“The first thing we’re going to do is, you’re going to learn how to break the stick with your head. And if you don’t bleed you pass,” says Taylor. I laugh nervously again. Springer laughs loudly. She began training in 2012, immersing herself in the kind of culture she writes about. “I felt it was important for me to have a physical communication as opposed to just sitting watching it,” she says. “When you take part you have a sense of the speed of the game. As an observer of stick sometimes you don’t even see what’s happening. If you blink you miss a major part of what’s going on.” It’s been empowering for her, physically, as a woman, too. “Women are socialised to overthink. And particularly now in Trinidad women’s bodies are such spaces of conflict. “I now feel a different sense of power. I was doing this yoga challenge and had to leave my house at 5 am. I don’t have a car, I travel. And I’m walking down the road looking around thinking, anybody who do me anything, I’m gonna beat them to death with my yoga mat, you know.” But isn’t it a game, I ask? They have all used the word “game.” “What we found in the central Bantu region is that in preparation for warriorhood, young men went through certain rituals of combat games and combat dances. And that character, the circle, the drumming structure, the call-and-response style of music all seem to match styles of combat games still played there,” says Benjamin.
So it’s a game…but it’s also a fight. Great. Is it too late to tell them I’m a lover, not a fighter? “I’m going to hit you,” Taylor says, suddenly. “Wait…what?” It’s definitely too late. “And you’re going to defend yourself.” “Okay…..” I say, unconvinced of my ability to do so. Taylor swings one-handed, I block two-handed. The knock of wood on wood is jarring. The impact, though not hard, is unsettling. But the most difficult thing is anticipating the swings, which come thick and fast. There’s no time for sticking, so to speak. As soon as I let my guard slip, Taylor shows me how he could have cracked my rib. Something Springer says strikes me as a good tip for potential daydreamers, “As a writer I spend so much time writing things inside my head. But the speed of it means you can’t second-guess, you have to be very present in the moment.”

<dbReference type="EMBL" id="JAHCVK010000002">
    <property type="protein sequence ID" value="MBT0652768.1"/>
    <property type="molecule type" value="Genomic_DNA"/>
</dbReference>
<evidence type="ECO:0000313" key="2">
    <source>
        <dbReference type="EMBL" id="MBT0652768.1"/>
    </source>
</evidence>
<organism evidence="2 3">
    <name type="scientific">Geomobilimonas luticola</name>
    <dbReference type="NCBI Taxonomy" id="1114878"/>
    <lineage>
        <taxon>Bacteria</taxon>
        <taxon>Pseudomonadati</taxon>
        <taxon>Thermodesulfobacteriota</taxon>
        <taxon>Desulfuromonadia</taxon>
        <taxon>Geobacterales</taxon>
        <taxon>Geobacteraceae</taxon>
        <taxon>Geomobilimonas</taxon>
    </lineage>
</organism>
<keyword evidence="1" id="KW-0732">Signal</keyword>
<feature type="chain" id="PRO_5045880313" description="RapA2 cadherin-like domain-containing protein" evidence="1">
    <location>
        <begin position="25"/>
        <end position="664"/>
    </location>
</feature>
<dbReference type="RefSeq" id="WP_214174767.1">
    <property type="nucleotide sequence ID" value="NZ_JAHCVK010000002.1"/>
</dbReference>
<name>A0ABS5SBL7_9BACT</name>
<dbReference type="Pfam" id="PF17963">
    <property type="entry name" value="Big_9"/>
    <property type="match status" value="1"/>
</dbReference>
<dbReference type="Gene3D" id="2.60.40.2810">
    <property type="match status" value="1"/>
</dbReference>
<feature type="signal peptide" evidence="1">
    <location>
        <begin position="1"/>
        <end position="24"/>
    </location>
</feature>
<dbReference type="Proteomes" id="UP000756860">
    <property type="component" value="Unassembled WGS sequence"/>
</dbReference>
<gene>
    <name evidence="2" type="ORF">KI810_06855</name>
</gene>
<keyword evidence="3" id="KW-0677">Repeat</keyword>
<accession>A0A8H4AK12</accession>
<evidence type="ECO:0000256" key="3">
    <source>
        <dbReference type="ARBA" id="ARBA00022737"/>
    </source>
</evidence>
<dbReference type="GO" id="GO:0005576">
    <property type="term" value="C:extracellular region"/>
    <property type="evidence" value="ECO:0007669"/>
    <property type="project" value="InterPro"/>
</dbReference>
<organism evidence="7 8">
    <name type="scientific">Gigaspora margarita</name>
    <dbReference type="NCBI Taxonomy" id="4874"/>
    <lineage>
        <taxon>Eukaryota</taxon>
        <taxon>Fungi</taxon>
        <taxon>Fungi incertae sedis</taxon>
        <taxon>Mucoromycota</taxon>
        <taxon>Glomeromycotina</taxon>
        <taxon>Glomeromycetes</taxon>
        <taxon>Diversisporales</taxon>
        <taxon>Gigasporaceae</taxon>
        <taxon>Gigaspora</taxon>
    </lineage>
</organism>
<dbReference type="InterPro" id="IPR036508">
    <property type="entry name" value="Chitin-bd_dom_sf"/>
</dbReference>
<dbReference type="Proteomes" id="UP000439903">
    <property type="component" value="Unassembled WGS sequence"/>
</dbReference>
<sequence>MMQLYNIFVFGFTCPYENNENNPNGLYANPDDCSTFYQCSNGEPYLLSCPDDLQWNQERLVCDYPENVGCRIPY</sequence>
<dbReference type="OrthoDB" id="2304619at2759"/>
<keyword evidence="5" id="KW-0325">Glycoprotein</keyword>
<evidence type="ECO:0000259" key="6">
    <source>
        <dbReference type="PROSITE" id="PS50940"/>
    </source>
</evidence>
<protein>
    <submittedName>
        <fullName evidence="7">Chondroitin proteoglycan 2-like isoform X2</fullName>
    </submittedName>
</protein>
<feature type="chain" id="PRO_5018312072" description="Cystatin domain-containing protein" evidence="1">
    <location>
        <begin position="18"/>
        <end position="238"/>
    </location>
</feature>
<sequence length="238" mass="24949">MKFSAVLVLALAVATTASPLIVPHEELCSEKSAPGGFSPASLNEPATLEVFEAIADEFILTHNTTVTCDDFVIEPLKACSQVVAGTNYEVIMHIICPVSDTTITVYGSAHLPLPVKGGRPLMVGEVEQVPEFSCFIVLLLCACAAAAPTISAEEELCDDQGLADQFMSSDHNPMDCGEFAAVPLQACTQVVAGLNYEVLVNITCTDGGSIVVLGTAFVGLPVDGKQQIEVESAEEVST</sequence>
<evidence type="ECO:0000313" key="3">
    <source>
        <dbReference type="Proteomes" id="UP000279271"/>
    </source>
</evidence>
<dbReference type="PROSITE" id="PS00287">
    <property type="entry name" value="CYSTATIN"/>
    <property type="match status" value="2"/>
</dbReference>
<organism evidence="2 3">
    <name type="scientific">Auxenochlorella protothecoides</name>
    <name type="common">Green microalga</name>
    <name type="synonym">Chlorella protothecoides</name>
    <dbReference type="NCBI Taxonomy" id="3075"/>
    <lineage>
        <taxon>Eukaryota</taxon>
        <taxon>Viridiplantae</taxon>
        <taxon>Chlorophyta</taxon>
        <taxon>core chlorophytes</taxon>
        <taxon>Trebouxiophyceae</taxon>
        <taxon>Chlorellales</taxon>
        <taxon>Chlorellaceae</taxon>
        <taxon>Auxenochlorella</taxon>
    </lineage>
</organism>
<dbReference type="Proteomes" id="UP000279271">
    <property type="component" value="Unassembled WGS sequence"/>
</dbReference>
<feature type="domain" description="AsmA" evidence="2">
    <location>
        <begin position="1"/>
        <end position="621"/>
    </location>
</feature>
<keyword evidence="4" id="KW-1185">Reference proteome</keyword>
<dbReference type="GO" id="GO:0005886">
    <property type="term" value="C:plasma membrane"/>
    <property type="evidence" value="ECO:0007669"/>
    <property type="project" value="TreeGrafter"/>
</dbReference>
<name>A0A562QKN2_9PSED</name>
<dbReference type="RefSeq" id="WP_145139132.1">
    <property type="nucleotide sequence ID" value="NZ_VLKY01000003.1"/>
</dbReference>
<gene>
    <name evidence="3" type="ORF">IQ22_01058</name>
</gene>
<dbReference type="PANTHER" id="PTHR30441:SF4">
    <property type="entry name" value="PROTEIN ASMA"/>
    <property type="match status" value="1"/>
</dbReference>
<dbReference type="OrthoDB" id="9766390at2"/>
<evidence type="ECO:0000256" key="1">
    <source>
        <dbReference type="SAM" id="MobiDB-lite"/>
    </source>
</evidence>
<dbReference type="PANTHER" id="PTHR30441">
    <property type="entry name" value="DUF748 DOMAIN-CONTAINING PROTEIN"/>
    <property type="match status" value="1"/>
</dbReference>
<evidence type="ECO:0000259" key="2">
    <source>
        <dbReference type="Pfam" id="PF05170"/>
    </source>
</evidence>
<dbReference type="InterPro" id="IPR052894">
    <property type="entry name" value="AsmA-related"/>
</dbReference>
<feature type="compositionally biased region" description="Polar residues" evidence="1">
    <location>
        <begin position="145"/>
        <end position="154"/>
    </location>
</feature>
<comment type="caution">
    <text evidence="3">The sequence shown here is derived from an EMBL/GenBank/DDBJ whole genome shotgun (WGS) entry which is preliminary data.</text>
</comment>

One time she was writing something in her head whilst stickfighting and got lashed on her finger. Well, if that’s the worst injury she’s had, how bad can this be, right? Next it’s my turn to swing the stick, which requires a deft wrist action. I’ve swung a lot of things in my time—cricket bats, tennis racquets—but this feels alien. Unlike when children mimic hitting somebody with a stick in wild flurries, this requires control and technique. I feel useless at it. Later I tell them that after years of not playing sports, I feel I’ve lost control of my body. In life in general we don’t use the reflexes required in self-defence. We don’t expect to be attacked! But Benjamin says, “In life we face pressures and there’s constant conflict and co-operation all occurring at the same time.”
“There’s very few spaces where you’re allowed to practise remaining focused and integrated while stresses are thrown at you. “Kalinda is the worst possible scenario.
“This is life-and-death stresses. Someone coming at you with a stick to knock your head off. If under those circumstances you can retain yourself, remain connected to yourself…”
He doesn’t finish the sentence but it would probably have been along the lines of Rudyard Kipling’s, “if you can keep your head when all around you are losing theirs, then you will be a man, my son.” Or in Springer’s case, a woman.